South Africa should strive for greater economic freedom

The next Economic Freedom of the World annual report is soon to be released and will reveal whether SA has improved its overall level of economic freedom. Some factors will improve the rating and others are likely to reduce it.

The index published in Economic Freedom of the World measures the degree to which the policies and institutions of countries are supportive of economic freedom. The foundations of economic freedom are personal choice, voluntary exchange, freedom to compete and security of privately owned property. One of the key objectives in compiling the EFW index is to establish whether relationships exist between economic freedom and economic growth and wealth. The findings in the report unambiguously support the fact that economic freedom is strongly related to prosperity and growth; countries that are economically free tend to grow faster and be more prosperous.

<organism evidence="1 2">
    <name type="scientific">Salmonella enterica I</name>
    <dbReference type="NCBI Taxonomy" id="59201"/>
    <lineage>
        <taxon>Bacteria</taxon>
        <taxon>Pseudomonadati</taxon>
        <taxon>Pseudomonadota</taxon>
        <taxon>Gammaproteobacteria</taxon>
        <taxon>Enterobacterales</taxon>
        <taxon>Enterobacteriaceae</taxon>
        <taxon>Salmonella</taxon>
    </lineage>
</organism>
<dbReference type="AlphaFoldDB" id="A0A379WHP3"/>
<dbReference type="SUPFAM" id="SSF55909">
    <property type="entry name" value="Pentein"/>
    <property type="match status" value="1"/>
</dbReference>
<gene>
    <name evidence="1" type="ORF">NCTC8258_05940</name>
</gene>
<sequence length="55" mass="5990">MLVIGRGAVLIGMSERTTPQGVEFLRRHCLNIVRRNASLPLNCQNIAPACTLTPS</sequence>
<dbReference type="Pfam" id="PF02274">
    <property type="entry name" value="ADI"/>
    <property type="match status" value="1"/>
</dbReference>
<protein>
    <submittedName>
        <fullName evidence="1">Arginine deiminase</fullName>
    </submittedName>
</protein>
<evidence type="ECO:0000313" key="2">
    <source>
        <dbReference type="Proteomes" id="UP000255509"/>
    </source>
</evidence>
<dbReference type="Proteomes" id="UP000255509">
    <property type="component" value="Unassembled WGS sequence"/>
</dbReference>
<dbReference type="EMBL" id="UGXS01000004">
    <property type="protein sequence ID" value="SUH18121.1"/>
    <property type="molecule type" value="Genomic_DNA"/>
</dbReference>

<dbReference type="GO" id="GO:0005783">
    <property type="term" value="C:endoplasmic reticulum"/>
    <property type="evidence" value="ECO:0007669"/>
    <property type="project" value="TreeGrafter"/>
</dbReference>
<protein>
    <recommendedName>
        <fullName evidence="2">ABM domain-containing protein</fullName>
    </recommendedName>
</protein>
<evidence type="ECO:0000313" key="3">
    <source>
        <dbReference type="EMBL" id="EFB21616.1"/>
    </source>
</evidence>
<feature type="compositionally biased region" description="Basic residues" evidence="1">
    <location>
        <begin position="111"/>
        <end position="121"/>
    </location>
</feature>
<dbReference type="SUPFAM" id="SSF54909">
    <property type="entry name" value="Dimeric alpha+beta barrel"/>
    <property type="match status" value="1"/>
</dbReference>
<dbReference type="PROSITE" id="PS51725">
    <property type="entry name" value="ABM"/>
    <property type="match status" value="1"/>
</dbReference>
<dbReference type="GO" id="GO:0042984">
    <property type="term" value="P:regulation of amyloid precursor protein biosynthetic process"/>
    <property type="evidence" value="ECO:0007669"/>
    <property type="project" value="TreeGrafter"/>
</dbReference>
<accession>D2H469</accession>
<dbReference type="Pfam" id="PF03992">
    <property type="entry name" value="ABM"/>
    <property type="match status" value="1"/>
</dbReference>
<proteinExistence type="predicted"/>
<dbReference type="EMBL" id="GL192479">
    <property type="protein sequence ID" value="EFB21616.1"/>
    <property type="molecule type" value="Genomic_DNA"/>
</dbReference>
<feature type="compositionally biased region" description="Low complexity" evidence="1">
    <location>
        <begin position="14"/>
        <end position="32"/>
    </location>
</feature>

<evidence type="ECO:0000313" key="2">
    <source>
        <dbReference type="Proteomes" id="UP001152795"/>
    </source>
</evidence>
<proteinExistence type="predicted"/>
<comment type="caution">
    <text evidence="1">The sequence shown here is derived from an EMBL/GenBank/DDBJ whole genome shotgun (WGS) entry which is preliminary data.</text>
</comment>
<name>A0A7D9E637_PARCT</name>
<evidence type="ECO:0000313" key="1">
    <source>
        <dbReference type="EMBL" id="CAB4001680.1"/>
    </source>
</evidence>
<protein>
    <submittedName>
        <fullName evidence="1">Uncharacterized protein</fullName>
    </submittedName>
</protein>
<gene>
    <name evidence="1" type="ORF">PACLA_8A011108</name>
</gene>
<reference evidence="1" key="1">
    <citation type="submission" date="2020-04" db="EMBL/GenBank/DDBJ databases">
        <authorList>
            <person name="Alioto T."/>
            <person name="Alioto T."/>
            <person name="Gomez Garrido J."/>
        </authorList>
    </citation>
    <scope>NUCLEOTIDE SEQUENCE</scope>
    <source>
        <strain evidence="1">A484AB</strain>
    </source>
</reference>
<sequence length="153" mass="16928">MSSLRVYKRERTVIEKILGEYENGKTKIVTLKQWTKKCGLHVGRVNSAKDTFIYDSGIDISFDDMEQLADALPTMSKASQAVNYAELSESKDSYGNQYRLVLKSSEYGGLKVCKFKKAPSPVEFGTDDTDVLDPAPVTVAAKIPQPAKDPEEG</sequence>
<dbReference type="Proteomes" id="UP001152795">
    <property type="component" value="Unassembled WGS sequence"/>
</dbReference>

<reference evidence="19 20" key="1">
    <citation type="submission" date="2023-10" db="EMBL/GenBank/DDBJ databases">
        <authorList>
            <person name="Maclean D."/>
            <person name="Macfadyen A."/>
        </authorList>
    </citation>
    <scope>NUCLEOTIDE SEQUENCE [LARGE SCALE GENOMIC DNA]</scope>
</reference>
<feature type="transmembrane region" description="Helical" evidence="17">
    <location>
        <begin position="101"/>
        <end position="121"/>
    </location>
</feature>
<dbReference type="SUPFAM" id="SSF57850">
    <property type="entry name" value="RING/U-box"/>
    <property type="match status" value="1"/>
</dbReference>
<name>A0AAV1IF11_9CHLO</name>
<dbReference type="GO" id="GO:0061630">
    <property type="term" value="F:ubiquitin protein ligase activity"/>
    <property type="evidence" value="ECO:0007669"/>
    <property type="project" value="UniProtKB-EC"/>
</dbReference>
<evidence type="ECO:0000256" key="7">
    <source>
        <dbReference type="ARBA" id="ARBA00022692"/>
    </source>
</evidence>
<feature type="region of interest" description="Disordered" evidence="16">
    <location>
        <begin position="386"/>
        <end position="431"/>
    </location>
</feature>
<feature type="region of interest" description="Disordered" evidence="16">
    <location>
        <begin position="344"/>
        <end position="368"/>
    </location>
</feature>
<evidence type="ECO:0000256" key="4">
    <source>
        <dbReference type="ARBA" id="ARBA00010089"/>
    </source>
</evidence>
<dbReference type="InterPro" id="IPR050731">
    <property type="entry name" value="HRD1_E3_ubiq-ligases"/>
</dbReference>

Research in the 2004 report found that economically free nations attract nearly $11,000 (R73, 590) of investment per worker, twelve times more than the $847 (R5,666) investment per worker in unfree economies. Moreover, the productivity of investment is 70 per cent greater in economically free nations than in unfree nations. Nations in the top fifth of the economic freedom index have an average per capita income of $26,100 (R174,609) compared to $2,800 (R18,732) for nations in the bottom fifth. Furthermore, in nations scoring in the top fifth, the average income of the poorest 10 per cent of the population was $6,877 (R46,007) compared to just $823 (R5,506) in the least free nations. This shows that economic freedom benefits everyone. Both poor and rich get richer together.